The Latitude Project – 60° North – Russia
Myrmecological News Blog has launched The Latitude Project – by using latitudes to circle the globe, we collect impressions of the ants of the world in terms of their diversity, ecology, life history, and conservation biology. Starting with 60° North, we shine flashlights on the ants of every continent passed by interviewing ant researchers on every continent. Our third interview is with Dmitry Dubovikoff in Russia (following Riitta Savolainen in Finland and Javier Ibarra-Isassi and Jean-Philipp Lessard in Canada).
An Interview compiled by Florian M. Steiner
MNB: What are your GPS coordinates?
DD: My laboratory is located in the center of St. Petersburg on Vasilievsky island (59° 56′ N, 30° 16′ E), but I conduct the main field research (and summertime in general) with my students in the Lower Svir Nature Reserve (LSR) located about 250 km east of St. Petersburg (60° 39′ N, 33° 08′ E). Next, I will mostly refer to that place.
MNB: What are the annual mean temperature and the annual precipitation in your area?
DD: In LSR, the average annual temperature is +3.2 °C, and the average annual rainfall is about 670 mm. The warmest month is July (the average annual temperature is +18.8 °C with a maximum recorded of +37.7 °C and a minimum below -40 °C).
MNB: Which ant subfamilies occur there?
DD: In LSR, we have only members of the subfamilies Formicinae and Myrmicinae but in St. Petersburg also Ponerinae (Hypoponera punctatissima).
MNB: What is a typical natural habitat in your area?
DD: The main part of the territory of LSR is occupied by swamps (protected by the Ramsar Convention) and pine or mixed forests (Figs. 1, 2).
MNB: How many ant species typically occur in this habitat?
DD: To date, about 40 species have been recorded for LSR, but we are still working on its ant fauna.
MNB: What is your favourite ant from your area, and what fascinates you most about it?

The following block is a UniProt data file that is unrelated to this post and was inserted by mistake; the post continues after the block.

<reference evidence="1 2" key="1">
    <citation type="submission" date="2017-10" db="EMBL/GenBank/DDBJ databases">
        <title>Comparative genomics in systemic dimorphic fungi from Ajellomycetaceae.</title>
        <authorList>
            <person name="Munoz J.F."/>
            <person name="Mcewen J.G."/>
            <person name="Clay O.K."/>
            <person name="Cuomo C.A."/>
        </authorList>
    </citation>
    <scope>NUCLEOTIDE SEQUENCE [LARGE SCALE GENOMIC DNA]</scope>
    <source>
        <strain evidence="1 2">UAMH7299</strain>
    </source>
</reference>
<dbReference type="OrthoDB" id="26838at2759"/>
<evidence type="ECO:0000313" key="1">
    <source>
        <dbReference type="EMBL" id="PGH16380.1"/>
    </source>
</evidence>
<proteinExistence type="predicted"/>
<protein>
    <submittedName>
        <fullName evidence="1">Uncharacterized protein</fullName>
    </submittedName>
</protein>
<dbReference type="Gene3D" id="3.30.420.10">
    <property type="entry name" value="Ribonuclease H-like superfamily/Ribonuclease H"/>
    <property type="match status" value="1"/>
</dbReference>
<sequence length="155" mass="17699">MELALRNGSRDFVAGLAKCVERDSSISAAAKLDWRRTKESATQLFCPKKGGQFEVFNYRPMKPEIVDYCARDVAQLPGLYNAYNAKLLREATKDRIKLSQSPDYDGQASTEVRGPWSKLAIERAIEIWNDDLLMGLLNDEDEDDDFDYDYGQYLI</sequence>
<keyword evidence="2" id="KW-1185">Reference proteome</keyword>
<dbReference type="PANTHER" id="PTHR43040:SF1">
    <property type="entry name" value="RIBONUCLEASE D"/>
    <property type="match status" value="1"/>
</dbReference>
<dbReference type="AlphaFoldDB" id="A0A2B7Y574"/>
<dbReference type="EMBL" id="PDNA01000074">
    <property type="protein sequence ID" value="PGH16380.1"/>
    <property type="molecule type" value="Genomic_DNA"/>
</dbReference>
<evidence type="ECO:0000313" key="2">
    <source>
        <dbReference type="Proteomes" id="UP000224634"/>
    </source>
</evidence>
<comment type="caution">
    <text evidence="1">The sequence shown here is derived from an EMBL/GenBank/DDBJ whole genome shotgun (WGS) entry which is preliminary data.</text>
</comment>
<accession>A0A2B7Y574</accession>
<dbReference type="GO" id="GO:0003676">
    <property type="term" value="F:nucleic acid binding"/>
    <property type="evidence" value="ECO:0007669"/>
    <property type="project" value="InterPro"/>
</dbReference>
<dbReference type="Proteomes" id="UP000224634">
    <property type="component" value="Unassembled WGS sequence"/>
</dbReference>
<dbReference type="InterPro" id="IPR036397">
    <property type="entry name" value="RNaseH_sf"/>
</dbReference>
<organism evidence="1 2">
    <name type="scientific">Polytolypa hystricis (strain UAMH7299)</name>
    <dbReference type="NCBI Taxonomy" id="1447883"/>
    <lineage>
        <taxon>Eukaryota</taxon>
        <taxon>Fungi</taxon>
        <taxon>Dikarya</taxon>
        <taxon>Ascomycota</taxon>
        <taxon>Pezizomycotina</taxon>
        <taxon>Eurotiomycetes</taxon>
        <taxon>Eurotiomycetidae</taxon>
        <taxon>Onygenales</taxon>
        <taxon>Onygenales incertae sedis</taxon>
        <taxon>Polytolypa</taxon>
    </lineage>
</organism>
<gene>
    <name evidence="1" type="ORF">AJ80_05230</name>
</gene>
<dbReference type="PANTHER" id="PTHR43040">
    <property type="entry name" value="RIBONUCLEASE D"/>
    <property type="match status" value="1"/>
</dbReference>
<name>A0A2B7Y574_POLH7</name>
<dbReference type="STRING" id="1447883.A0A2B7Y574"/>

DD: Now I can say for sure that my favorite species in the reserve is Formica uralensis (Ruzsky, 1895) 😊 (Fig. 3). In the last few years, my group and I tried to find this species in the reserve, searching most of the swamps. Only this year, we found a few nests in a small old swamp not far from one of our stations, which we previously had passed by 😊 (Fig. 4). Previously, my favorite species in northwestern Russia was Harpagoxenus sublaevis (Nylander, 1849).
MNB: Where does your favourite ant species, Formica uralensis, nest, and how many workers live in one nest, roughly?
DD: In the old swamps (their age is estimated at about 2000 years!), all nests which we found were quite small (Fig. 5), and the number of workers can be estimated at no more than a few hundred individuals (and a maximum of about 1000 workers).
MNB: Do you know its mating strategy, how new nests are founded, and how many queens are in one nest?
DD: We assume that all the nests we found are monogynous. Now we have just started studying this species’ biology in LSR.
MNB: What do workers feed on? What do they feed to their larvae?
DD: This species is mainly zoonecrophagous, but workers also visit aphid colonies.
MNB: Is the species territorial, and if so, how does it defend its territory?
DD: That is an interesting question. We found several nests quite close to each other. Their roads were directed in different directions, but how they solve “territorial issues” remains to be seen.
MNB: How common is your favourite ant, and is it threatened?
DD: This is a rare species not only in the LSR but in general in Russia. This population is located in a reserve with a serious regime of protection – this species does need protection, especially of the biotopes in which it lives.